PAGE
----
State’s Telehealth Program Becomes International Blueprint
A global eye is on Mississippi’s innovative health care model.
Numerous states and countries have turned to Mississippi, which has one of the largest and longest standing statewide telehealth programs, for advice and guidance on how to set up a sustainable program. In a state with numerous health care challenges, one might not expect to find an innovative health care model there, but the University of Mississippi Medical Center has exceeded the expectations of both Mississippians and the national audience with its telehealth program. Telehealth refers to delivering health-related services and information through telecommunications technologies. Telehealth is particularly useful in rural communities whose hospitals and medical clinics often lack the resources of their counterparts in more populated areas.
UMMC’s program has been operational for 12 years and has provided over a half-million telehealth visits. Annually, they provide an additional 100,000. Implementing a telehealth program in a state rife with health care obstacles has led others to look to UMMC’s success as a blueprint that can be replicated anywhere.
How are we different? UMMC’s Telehealth Program isn’t competing for existing business. It is partnering to fill the health care gaps around our state, making communities stronger. UMMC partners with clinics, hospitals, schools, businesses and health care providers to deliver the services they are unable to provide — either because they do not offer the services, or they need additional capacity. Mississippians are now able to stay in their community and get access to services that previously were only afforded to people in an academic medical center. Everyone wins with this model — the individual gets convenient and quality health care, the community keeps its health care dollars and UMMC maximizes the use of their health care experts. This model uses our state’s resources in the best way possible.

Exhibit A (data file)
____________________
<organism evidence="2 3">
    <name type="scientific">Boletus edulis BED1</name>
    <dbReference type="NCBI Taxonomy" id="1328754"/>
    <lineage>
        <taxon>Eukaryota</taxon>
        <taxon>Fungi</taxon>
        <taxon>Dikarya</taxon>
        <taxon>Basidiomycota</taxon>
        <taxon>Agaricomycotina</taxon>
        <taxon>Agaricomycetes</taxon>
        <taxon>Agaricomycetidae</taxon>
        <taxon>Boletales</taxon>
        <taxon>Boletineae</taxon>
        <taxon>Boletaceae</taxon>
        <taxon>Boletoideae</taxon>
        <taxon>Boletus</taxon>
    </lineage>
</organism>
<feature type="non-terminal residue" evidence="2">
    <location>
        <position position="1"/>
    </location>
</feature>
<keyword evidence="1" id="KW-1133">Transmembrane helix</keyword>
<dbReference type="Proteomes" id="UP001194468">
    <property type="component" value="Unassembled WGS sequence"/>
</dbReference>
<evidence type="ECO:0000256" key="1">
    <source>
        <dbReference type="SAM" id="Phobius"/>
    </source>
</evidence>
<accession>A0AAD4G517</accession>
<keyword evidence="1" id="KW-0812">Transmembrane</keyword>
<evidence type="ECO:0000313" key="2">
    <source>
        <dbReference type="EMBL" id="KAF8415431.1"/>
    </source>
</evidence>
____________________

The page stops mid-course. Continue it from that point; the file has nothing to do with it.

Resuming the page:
So what are the challenges? Health care and reimbursement policies need to be updated to recognize this new model of health care. The existing policies were written to accommodate traditional health care delivered in a health care facility and did not consider the use of telehealth, which can be provided anywhere. Mississippi is considered a leader for its telehealth policy and reimbursement legislation. Governor Phil Bryant passed telehealth legislation two years in a row to clear the barriers to the full adoption of telehealth. Mississippi was recognized by the American Telemedicine Association as one of only seven states with an A rating for these policies. Telehealth is an essential piece to solving the health care puzzle in our state.
The bigger challenge to full telehealth integration lies with our health care systems and providers. Are they ready for this transformative change in how health care will be delivered, and do they fully understand the magnitude of this change?
Mississippi’s wake-up call. Technology offers an unprecedented opportunity to reach all Mississippians in new and innovative ways, transforming our health care system. Our work has cleared the barriers to a successful model, but it also creates a new competition that our state has never seen before. Typically, the competition for health care in Mississippi was among hospitals within our state or, in some cases, with a hospital in a neighboring state. The technology that allows us to reach our patients more easily is the same technology that will allow any hospital, physician or company to reach Mississippians regardless of their location. Technology removes geographic barriers to health care, so that the health care provider is only required to get a license to practice in Mississippi but does not have to live here. The question is, what do these providers do when the telehealth service requires in-person care or further testing when they do not live in our state? Will these clinicians, who are unfamiliar with our state or our existing health resources, be able to help a person who needs more services?
Competition can be good as long as we are up for the challenge. Patients will have more choices, so the best health care providers with the most convenient and cost-effective solution will win. Will this solution be with our own Mississippi health care providers and health care facilities, or will clinicians affiliated with companies outside of Mississippi win? This is a wake-up call to Mississippi health systems and clinicians to partner to use telehealth to serve Mississippians with our local health care providers. Let’s not lose our place as a leader in providing health care through a community-based and culturally sensitive telehealth program.